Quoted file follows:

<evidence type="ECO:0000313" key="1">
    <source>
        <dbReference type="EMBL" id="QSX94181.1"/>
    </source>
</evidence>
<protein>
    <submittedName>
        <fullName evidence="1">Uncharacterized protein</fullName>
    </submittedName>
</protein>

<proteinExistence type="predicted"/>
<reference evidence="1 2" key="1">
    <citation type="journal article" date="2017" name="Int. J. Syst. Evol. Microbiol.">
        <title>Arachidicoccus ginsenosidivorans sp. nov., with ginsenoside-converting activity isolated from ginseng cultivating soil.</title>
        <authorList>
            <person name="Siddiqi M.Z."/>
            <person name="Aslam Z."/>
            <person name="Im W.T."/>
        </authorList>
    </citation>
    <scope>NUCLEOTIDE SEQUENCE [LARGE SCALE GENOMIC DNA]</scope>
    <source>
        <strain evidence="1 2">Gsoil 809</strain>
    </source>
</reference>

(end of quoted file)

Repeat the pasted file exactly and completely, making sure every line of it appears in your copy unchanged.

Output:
<evidence type="ECO:0000313" key="1">
    <source>
        <dbReference type="EMBL" id="QSX94181.1"/>
    </source>
</evidence>
<protein>
    <submittedName>
        <fullName evidence="1">Uncharacterized protein</fullName>
    </submittedName>
</protein>

<proteinExistence type="predicted"/>
<reference evidence="1 2" key="1">
    <citation type="journal article" date="2017" name="Int. J. Syst. Evol. Microbiol.">
        <title>Arachidicoccus ginsenosidivorans sp. nov., with ginsenoside-converting activity isolated from ginseng cultivating soil.</title>
        <authorList>
            <person name="Siddiqi M.Z."/>
            <person name="Aslam Z."/>
            <person name="Im W.T."/>
        </authorList>
    </citation>
    <scope>NUCLEOTIDE SEQUENCE [LARGE SCALE GENOMIC DNA]</scope>
    <source>
        <strain evidence="1 2">Gsoil 809</strain>
    </source>
</reference>